The nitrogen waste loading was estimated to be 48.0 kg-N/t-production. TAN levels increased for a week in Phase II (0.1–0.4 mg-N/L; days 38– 44) and then decreased to <0.1 mgN/L. Similarly, in Phase III, TAN levels increased from 0.5 ± 0.0 mg-N/L (day 63) to the maximum allowable level of 1.0 ± 0.0 mg-N/L (day 70).
Nitrite was not detected throughout the culture. The average DO concentration was 5.6 ± 1.2 mg/L, reaching 9.6 mg/L during the daytime. The temperature ranged from 25.6 to 30.8ºC, with an average of 28.9 ± 1.1ºC. Chlorophyll levels increased as the cultivation proceeded.
Increases in TSS levels were detected throughout cultivation. During the first three weeks, TSS was relatively low (61 ± 17 mg/L), but the TSS level almost tripled to 169 ± 11 mg/L on day 27 and stayed relatively high at 124–186 mg/L in Phases II and III.
The TAN removal rate indices increased as the cultivation age increased in both control (pond water) and treatment (pond water plus plastic sheet) chambers (Figure 1).
Significantly increased TAN removal rates were observed in Phase III in which rates by day 55 had rapidly increased to 0.22 ± 0.2 g-N/m3 h from day 48 (p ≤ 0.05, ANOVA). Thereafter, they remained stable to day 62 (0.21–0.24 g-N/m3 h). By day 70, the rates had significantly reduced from day 62 and there was a significant difference between the TAN removal rates of the control and treatment groups.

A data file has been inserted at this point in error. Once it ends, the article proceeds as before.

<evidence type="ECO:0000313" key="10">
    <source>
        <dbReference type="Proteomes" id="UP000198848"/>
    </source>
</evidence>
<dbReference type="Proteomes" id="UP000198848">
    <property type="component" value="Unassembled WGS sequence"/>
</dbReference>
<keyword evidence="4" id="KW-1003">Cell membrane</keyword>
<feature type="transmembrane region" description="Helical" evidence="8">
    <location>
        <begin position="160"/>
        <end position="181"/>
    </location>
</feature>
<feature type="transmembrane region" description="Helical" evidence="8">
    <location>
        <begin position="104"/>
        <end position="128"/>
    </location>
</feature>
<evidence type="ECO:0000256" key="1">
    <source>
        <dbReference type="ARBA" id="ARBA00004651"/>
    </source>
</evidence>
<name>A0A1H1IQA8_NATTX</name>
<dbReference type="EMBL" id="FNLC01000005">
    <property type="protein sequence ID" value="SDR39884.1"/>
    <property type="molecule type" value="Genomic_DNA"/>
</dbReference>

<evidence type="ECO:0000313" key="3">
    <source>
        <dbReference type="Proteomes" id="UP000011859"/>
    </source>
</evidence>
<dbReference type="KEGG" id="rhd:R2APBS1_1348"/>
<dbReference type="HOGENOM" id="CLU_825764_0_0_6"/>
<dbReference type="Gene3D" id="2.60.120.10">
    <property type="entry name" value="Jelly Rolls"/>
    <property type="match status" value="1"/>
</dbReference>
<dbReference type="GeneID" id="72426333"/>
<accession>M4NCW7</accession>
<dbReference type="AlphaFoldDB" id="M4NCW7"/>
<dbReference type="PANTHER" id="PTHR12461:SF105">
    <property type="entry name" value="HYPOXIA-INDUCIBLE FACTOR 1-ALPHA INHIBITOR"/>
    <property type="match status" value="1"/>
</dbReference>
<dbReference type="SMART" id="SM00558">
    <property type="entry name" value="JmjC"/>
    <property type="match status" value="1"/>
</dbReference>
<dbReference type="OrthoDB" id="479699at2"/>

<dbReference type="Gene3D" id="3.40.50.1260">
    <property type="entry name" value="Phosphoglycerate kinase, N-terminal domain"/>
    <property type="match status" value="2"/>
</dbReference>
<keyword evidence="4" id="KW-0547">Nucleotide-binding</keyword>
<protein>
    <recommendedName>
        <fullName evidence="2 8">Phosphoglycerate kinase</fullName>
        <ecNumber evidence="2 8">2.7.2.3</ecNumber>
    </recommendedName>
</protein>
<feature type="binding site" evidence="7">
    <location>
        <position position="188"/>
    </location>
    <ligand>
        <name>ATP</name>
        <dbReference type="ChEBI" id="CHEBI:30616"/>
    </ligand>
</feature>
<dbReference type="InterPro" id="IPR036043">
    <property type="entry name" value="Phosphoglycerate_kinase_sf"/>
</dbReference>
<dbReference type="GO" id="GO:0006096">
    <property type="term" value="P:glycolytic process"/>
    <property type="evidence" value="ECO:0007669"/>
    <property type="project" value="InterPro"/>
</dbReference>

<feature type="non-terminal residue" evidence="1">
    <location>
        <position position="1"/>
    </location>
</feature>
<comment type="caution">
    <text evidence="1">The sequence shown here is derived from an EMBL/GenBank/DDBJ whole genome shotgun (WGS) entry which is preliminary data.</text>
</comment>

A significant increase in oxygen NPP (1.16 ± 0.16 g-O2/m3 h) had occurred by day 48 (p ≤ 0.05, ANOVA). Sediment samples contained 4.06 ± 0.16% carbon, 6.89 ± 0.34% hydrogen, 1.79 ± 0.07% nitrogen and 1.63 ± 0.01% sulphur. The total nitrogen loading in the shrimp cultivation crop was 38.7 g-N/m2 (Table 1).
Biofilms of microbial communities were observed on almost all the plastic liner samples examined. These could have been photosynthetic or non-photosynthetic bacteria or algae. Some biofilms included filamentous organisms of 3.47 ± 0.30 μm diameter.
These filamentous organisms could also be photosynthetic or nonphotosynthetic bacteria or algae. Principal component analysis (PCA) revealed a separation among the bacterial profiles of weekly collected water samples on the first two components.
The bacterial profiles of pond water shifted from days 1 through 75. Phase I (days 20 and 28) showed water bacterial profile separation from Phases II and III on the first axis (34% of the variances), and Phase II (days 33, 34 and 48) tended to separate from Phase III (days 62 and 75) on the second axis (20% of the variances).
Interestingly, the samples of Phase III (days 62 and 75) was clustered closer together than the samples of any other adjacent week pairs.